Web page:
Pepper Hamilton has launched an office in Silicon Valley with three partners from Goodwin Procter: GREGORY BISHOP, THOMAS FITZPATRICK and ANDY CHAN. All three are now intellectual property partners at Pepper Hamilton, with Bishop leading the new office and Fitzpatrick serving as cochair of the firm’s intellectual property department.

Pepper Hamilton, which already has California offices in Orange County and Los Angeles, decided to open in Silicon Valley because the firm has clients in the area, according to Pepper Hamilton CEO Scott Green.

“To begin with we will focus almost exclusively on intellectual property,” Green said. “We have corporate clients here as well, though, and eventually we hope to expand.”

Fitzpatrick said he first began speaking with Pepper Hamilton’s intellectual property cochair Goutam Patnaik a year ago about the possibility of moving. Commenting on his former firm, Fitzpatrick said, “I’m sure Goodwin will succeed on the path it is on. I think Pepper is taking a different approach, at least for intellectual property litigation. It is taking on work that I could not do at Goodwin because of client conflicts, and there were certain conflicts that I couldn’t get over.”

The group is bringing two to three associates over with them from Goodwin as well as their clients, according to Fitzpatrick.

Elsewhere in Silicon Valley, Wilmer Cutler Pickering Hale and Dorr has picked up the head of Weil, Gotshal & Manges’ intellectual property counseling practice in its Silicon Valley office. JASON KIPNIS is now a partner in Wilmer’s Palo Alto office, advising clients on portfolio management, litigation, enforcement and dispute counseling.

Kipnis said he made his decision to move to Wilmer in early June, before Weil announced it planned to scale back its commercial litigation practice, lay off 110 staff members and 60 associates, and cut some partner salaries. He said a headhunter had contacted him and that he moved because “Wilmer is a giant in intellectual property” in more areas than just patent litigation. Kipnis described his practice as a transactional and litigation hybrid that he said will be compatible with Wilmer’s intellectual property practice.

Kipnis said that some of his clients have expressed interest in moving with him but that nothing is finalized and that he is not bringing over any associates.

In a statement to affiliate publication The Recorder, Weil said of Kipnis’ departure: “Following our announcement on strategic changes at the firm in late June, we anticipated that some partners would decide to pursue their practices elsewhere. This includes both partners affected by the compensation changes and those who may view their practices as no longer sustainable given the ‘new normal.’ We wish Jason the best of success in his future endeavors.”

In other Churn news …

Brown Rudnick has hired ROBERT FUNSTEN, the former cochair of Bingham McCutchen’s life sciences practice. Funsten joins as a partner in Orange County, Calif., and as cochair of Brown Rudnick’s global life sciences group. His clients include medical device, diagnostic, pharmaceutical, biopharmaceutical and biomedical companies.

Epstein Becker & Green has hired the chair of Much Shelist’s intellectual property and technology practice, JAMES KUNICK, in its Chicago office. Kunick joins as a member in the health care and life sciences and corporate services practices.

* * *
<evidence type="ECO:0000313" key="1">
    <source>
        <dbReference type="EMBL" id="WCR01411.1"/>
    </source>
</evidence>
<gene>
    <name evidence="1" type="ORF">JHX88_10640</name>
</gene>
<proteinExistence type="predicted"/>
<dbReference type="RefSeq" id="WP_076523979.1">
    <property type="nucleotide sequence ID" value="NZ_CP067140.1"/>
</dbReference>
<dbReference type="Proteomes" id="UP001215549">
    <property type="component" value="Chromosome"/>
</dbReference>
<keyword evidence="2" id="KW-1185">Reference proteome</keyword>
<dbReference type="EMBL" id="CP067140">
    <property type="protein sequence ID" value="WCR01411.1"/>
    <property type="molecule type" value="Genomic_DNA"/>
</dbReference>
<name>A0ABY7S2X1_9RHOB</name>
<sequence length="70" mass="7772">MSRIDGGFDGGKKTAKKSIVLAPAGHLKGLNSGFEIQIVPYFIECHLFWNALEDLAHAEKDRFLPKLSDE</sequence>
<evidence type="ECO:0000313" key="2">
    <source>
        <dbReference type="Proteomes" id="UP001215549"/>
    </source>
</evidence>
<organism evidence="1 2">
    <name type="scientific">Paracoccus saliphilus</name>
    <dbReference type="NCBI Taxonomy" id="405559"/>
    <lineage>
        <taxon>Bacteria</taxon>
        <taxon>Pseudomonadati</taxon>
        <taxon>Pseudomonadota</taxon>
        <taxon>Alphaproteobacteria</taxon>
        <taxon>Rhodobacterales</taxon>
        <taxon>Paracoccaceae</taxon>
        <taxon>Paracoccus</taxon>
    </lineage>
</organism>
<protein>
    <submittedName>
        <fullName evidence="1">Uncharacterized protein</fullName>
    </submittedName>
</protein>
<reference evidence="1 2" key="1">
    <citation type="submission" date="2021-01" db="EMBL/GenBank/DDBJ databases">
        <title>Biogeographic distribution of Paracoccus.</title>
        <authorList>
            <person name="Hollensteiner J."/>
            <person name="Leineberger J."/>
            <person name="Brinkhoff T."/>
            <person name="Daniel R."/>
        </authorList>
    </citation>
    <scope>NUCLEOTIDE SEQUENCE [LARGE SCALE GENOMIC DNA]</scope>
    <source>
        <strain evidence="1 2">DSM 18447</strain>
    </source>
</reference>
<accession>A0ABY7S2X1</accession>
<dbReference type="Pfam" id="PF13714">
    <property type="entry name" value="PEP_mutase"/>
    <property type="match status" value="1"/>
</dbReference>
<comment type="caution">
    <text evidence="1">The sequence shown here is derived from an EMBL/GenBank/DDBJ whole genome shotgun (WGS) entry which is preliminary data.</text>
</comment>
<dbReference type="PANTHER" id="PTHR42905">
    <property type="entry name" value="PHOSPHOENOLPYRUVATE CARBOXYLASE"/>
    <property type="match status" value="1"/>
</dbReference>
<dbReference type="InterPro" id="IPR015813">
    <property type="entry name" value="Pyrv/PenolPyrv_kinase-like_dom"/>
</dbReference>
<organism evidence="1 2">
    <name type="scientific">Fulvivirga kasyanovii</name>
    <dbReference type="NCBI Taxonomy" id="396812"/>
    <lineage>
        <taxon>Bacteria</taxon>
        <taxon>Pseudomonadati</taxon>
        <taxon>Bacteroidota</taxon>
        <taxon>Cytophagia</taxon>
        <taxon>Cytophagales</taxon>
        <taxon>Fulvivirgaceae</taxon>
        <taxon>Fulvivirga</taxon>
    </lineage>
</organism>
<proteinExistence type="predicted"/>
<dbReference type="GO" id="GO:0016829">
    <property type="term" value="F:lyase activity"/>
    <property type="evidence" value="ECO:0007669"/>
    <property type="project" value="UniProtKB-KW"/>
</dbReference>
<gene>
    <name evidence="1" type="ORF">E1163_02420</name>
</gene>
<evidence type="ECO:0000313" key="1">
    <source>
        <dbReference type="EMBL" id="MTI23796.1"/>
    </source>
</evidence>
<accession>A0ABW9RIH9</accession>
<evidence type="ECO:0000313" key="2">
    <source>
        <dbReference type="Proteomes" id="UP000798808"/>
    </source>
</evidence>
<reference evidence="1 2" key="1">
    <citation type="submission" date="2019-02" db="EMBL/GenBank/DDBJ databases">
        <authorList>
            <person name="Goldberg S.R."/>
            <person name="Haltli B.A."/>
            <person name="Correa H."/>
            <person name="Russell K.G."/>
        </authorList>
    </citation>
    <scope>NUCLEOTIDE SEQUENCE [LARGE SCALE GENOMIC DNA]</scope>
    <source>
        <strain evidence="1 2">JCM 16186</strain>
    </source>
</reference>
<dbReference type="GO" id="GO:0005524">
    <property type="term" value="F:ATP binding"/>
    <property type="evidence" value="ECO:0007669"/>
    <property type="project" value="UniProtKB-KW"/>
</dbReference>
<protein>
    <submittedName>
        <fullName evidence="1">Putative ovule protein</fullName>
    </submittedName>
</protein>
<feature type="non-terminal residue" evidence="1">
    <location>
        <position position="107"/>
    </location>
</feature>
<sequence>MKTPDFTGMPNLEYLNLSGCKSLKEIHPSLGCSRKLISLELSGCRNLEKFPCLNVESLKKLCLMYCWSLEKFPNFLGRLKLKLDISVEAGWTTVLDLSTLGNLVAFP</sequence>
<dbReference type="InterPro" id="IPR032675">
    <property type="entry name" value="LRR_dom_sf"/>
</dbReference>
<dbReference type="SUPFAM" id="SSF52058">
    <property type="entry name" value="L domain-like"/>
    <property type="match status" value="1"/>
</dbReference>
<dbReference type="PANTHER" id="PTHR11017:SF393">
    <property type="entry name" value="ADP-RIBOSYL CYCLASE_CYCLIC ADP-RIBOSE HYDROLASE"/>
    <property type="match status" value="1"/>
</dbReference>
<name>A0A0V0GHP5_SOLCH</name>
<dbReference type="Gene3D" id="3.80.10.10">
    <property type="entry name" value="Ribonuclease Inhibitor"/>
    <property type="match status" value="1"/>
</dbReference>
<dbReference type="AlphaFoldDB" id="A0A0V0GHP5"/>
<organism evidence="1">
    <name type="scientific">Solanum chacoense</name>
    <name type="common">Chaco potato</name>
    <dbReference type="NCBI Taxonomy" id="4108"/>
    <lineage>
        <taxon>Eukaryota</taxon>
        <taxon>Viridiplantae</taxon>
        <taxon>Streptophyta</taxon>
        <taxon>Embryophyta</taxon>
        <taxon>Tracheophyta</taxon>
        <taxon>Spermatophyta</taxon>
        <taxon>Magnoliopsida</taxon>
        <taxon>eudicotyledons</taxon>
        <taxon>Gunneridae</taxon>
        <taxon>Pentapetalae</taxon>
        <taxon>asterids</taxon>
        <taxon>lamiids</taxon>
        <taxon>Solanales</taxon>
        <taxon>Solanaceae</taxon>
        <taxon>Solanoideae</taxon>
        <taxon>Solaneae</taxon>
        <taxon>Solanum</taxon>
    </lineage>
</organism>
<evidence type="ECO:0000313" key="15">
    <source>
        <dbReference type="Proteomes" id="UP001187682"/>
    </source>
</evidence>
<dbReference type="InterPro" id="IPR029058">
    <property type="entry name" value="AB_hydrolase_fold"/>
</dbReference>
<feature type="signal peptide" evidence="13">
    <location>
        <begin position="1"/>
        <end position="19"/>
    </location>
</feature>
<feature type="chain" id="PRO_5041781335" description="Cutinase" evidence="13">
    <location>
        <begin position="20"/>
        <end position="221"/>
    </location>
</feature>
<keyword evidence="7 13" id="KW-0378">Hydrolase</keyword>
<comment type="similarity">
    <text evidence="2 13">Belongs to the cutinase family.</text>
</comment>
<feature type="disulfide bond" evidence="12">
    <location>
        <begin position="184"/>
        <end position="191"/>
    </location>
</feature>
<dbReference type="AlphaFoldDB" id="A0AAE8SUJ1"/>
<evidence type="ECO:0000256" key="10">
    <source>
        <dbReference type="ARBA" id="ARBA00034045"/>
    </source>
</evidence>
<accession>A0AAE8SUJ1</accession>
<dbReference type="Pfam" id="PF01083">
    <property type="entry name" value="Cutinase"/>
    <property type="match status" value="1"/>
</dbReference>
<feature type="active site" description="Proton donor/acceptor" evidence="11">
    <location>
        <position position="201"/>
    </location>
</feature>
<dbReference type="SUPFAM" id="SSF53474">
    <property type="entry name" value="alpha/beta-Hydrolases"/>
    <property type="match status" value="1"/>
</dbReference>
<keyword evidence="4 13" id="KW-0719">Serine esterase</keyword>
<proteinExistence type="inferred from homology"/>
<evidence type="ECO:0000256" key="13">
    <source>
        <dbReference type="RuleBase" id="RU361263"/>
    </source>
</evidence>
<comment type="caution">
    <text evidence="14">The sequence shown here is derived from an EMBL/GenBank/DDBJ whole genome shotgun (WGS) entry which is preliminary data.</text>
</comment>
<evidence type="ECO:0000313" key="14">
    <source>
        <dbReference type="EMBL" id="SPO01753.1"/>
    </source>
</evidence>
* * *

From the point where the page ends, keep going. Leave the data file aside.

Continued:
MICHAEL NICOLEAU is now a shareholder at GrayRobinson advising on banking and litigation. Based in Fort Lauderdale, he was last counsel in the Federal Deposit Insurance Corporation’s legal division.

EILEEN HAYES has joined Greenberg Traurig as of counsel in Albany. Hayes, previously the assistant chief of the New York State Department of Financial Services’ health bureau, will focus on health care and insurance regulatory matters.

Honigman Miller Schwartz and Cohn has hired JAMES KAMP as a partner in Bloomfield Hills, Mich. Kamp, most recently at Rader, Fishman & Grauer, practices in the areas of intellectual property litigation, patent prosecution, patent opinions and licensing, and strategic counseling.

JAMES LORD, most recently a senior director at the consulting firm Alvarez & Marsal, is now a partner at Jackson Lewis. He joins the firm’s white-collar and government practice group in Denver.

As The Am Law Daily previously reported, SEAN ROGERS has jumped from Simpson Thacher & Bartlett to Kirkland & Ellis’ New York office. Rogers is a partner in the corporate department who specializes in mergers and acquisitions, leveraged buyouts, stock and asset acquisitions and sales, recapitalizations, private equity investments and general corporate and securities law matters.

McCarter & English has hired GEORGE “TRES” ARNETT III as a partner in its business and financial services litigation practice in Newark. Previously the general counsel of Omaha-based broker-dealer COR Clearing, Arnett has also worked at other companies in the financial services industry and in the New Jersey attorney general’s office.

Nelson Mullins Riley & Scarborough has recently hired two attorneys: partner MICHAEL RUGGIO and of counsel TIMOTHY MEYER. Ruggio is based in Washington, D.C., advising on civil False Claims Act investigations, health care litigation, and health care regulatory matters. Meyer is in Nashville focusing on real estate, mergers and acquisitions, and corporate and loan transactions. Ruggio was last at LeClairRyan, and Meyer was at real estate investment trust Health Care REIT.

Litigator LEEANN JONES has moved from Bryan Cave to the Atlanta firm Taylor English Duma, where she will represent clients in commercial, mass tort, class action, pharmaceutical, medical device and product liability cases. Based in Atlanta, Jones joins the firm as counsel.

The Churn is compiled from law firm releases and announcements. Moves based on our own reporting will note this. Please send all announcements and news releases to